“Windows gives me the family nature never could”
This advert, in which an everyday mum grows frustrated with her rubbish family photos and uses Windows to “swap in some smiles” might have passed me by if not for that chilling catchphrase. At most I might perhaps have made a playful comparison with the surgical head-swapping antics in HG Wells’ The Island Of Doctor Moreau. But “Windows gives me the family nature never could”? It raises the most horrible of spectres and we must plunge into darker waters.
Let’s not suggest, though, that using Windows to create a vision of the perfect family is going to lead to a society founded on the hatcheries and conditioning centres seen in Aldous Huxley’s Brave New World.
Let’s try to avoid any comparison with Nazi Germany and the ‘enforced euthanasia’ of tens of thousands of the ‘imperfect’, or the forcible sterilisation of hundreds of thousands of the ‘undesired’, or the evitable eventual murder of millions of the ‘impure’.
And let’s not bring Davros into it, Doctor Who’s fictional scientist whose obsession with creating a genetically pure master race led him to destroy his own people. I can’t imagine the mum in the Windows advert doing THAT. All she wants is a photo she can share without embarrassment! IMAGINE if her friends saw her children acting like normal children. It’d be terrible.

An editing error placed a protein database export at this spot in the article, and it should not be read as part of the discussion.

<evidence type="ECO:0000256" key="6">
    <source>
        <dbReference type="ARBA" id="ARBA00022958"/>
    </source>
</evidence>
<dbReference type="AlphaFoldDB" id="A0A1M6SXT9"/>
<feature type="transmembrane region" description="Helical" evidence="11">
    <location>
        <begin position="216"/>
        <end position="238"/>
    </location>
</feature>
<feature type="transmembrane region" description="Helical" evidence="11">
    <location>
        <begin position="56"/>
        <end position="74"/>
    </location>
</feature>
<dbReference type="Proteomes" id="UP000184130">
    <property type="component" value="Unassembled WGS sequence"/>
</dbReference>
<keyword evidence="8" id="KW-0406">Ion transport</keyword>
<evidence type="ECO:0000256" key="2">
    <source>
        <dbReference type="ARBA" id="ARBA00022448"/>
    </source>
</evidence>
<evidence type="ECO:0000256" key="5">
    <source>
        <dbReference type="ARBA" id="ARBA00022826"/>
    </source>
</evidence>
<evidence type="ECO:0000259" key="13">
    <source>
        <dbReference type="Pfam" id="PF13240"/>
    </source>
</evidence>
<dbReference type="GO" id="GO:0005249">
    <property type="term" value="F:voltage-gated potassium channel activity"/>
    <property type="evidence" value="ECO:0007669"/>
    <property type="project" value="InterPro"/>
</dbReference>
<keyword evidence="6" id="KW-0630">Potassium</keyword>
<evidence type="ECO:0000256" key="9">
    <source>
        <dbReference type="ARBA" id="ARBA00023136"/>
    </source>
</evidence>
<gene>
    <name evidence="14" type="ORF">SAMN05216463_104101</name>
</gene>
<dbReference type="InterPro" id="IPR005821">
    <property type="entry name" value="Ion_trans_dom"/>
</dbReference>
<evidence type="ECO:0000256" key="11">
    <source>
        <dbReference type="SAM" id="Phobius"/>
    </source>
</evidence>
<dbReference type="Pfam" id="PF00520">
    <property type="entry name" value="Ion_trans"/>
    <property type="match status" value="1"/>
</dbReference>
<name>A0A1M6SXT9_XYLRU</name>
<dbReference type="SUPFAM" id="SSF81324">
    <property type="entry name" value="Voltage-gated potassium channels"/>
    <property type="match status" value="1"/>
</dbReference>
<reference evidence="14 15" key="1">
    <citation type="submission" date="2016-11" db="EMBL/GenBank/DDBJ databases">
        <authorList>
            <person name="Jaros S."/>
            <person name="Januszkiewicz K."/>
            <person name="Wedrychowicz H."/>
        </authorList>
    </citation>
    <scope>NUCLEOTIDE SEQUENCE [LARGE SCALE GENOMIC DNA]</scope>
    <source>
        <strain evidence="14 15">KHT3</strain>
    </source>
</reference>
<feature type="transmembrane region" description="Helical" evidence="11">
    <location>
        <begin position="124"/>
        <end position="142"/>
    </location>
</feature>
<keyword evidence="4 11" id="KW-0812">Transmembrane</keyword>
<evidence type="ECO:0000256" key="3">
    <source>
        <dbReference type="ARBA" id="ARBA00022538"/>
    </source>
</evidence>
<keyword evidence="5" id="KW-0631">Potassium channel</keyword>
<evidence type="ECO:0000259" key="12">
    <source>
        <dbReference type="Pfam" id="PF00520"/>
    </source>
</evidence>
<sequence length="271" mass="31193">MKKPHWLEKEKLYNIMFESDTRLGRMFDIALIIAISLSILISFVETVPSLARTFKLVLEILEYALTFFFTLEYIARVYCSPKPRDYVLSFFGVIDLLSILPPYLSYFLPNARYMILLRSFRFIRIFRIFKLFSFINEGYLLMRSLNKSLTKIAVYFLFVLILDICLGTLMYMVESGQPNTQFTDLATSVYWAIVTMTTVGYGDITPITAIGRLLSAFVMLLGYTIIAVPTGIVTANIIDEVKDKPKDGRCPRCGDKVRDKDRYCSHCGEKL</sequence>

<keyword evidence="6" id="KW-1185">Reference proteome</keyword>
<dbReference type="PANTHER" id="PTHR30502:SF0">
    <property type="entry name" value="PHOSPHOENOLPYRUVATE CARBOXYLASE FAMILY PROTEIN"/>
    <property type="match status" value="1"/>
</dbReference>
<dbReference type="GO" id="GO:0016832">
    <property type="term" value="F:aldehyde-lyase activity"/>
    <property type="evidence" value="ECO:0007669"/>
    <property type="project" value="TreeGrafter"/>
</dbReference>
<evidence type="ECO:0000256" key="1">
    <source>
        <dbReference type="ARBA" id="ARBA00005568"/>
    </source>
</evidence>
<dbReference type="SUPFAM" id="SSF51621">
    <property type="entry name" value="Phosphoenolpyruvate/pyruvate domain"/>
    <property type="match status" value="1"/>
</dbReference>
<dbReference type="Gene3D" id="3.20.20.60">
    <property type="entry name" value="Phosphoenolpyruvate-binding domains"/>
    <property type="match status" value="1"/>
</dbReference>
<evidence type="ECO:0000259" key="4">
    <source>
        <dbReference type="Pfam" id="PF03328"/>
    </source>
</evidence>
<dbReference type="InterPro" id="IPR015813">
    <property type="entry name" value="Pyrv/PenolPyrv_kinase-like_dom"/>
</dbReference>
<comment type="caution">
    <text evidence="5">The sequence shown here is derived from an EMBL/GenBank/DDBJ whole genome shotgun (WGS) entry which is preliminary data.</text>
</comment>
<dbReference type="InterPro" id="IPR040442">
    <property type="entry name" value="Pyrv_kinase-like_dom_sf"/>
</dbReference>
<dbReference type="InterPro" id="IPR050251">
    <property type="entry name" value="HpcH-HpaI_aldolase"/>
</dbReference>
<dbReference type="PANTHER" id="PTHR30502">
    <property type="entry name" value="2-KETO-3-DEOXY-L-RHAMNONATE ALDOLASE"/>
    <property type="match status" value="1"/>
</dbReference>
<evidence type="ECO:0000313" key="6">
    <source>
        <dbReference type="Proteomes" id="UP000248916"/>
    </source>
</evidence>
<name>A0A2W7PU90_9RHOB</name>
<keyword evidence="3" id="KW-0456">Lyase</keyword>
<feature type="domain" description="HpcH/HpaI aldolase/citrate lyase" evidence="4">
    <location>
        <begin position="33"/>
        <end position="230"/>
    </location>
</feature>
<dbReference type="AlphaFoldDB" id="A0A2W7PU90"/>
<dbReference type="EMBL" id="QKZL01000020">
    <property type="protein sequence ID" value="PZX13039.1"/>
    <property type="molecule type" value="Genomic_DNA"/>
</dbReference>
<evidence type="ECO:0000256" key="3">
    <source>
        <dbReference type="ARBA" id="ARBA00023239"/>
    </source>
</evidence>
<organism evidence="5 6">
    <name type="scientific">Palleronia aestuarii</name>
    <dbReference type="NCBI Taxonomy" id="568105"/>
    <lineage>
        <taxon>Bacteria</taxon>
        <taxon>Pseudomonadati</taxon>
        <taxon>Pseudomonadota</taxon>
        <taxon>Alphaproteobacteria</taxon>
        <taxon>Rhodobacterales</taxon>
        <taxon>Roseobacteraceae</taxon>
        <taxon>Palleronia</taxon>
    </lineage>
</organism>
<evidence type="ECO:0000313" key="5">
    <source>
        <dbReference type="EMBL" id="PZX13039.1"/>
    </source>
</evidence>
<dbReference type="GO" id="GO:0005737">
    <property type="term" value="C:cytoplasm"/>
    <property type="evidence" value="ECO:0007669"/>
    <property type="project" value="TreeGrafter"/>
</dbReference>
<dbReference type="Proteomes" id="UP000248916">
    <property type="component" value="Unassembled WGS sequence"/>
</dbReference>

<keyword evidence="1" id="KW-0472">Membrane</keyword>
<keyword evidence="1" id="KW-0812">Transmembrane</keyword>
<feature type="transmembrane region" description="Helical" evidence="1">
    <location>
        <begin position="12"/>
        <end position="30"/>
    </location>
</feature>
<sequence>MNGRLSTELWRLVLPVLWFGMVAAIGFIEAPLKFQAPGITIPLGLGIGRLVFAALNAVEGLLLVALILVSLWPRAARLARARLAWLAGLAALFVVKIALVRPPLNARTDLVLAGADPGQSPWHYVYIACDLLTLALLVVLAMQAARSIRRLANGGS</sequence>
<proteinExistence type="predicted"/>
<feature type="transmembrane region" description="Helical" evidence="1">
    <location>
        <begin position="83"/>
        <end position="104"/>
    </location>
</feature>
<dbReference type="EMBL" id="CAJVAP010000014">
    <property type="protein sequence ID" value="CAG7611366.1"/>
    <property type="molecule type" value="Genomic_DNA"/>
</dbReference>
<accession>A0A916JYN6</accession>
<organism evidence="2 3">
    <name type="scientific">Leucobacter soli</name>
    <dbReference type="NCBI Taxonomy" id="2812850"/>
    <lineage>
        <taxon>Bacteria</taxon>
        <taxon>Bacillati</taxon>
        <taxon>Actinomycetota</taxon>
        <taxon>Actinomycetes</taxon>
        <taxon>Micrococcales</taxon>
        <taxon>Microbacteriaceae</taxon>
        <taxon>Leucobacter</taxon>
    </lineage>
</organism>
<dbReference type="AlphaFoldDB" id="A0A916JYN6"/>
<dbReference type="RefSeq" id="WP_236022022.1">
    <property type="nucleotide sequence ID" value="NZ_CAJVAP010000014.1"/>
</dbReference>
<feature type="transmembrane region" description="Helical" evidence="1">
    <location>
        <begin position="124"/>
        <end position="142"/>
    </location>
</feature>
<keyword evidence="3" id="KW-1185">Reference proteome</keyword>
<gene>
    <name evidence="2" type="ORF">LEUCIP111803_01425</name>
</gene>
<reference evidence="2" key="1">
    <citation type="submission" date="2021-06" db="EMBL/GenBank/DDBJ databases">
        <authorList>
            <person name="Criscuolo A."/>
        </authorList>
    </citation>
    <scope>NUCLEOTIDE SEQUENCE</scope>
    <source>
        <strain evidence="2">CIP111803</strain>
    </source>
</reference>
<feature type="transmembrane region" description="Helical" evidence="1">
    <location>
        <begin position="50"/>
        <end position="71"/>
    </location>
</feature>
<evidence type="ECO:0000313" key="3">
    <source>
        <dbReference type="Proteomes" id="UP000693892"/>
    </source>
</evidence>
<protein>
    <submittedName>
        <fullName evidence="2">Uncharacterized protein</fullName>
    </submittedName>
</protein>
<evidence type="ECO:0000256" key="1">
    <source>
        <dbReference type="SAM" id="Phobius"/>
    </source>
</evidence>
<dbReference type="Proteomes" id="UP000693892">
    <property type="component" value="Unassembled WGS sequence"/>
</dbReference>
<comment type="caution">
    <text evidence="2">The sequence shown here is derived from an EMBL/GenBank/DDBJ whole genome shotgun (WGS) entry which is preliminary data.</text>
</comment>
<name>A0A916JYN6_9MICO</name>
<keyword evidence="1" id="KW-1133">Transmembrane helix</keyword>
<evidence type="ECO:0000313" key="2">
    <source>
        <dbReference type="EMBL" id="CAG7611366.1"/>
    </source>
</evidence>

Still, I work in marketing myself and I don’t have a moral high ground to clamber onto. And families becoming perfect in adverts is hardly a recent aspiration. So all that a sensible person can do is look at the details in the ad.
In both the UK and US versions, the daughter is called Jen. We’re not told whether this is short for Jennifer, Genetic or Eugenics. I suppose it could be any of them. And in the US version the second-named child is called Cody. But only a fool with the wildest of imaginations would take a monologue about “Jen texting, Cody sticking…” and mishear it as something to do with rewriting genetic code.
(In the UK version the second kid is called George, I expect it’s a reference to HG Wells, so we got off lightly. Mind you over here Mum thinks the family look ‘rubbish’ rather than just ‘unruly’. Mind you again, in the US version the family are dressed identically, which quintuples the creepiness factor.)
We can also clearly see next to the computer on Mum’s bookshelf a copy of Jonathan Strange & Mr. Norrell by Susanna Clarke. That’s an interesting novel to choose: one I like very much, and which has spawned an interesting essay about the silencing of unwanted portions of society.
The last thing we have to go on is that in order for Mum to implement her changes, she switches to a new, hidden computer, declaring “To the Cloud!” And as the ability to do a quick bit of photo editing has absolutely nothing to do with cloud computing, I’m just going to have to write the whole thing off as science fiction, stick The Stepford Wives on, and never go near another Microsoft product in my life.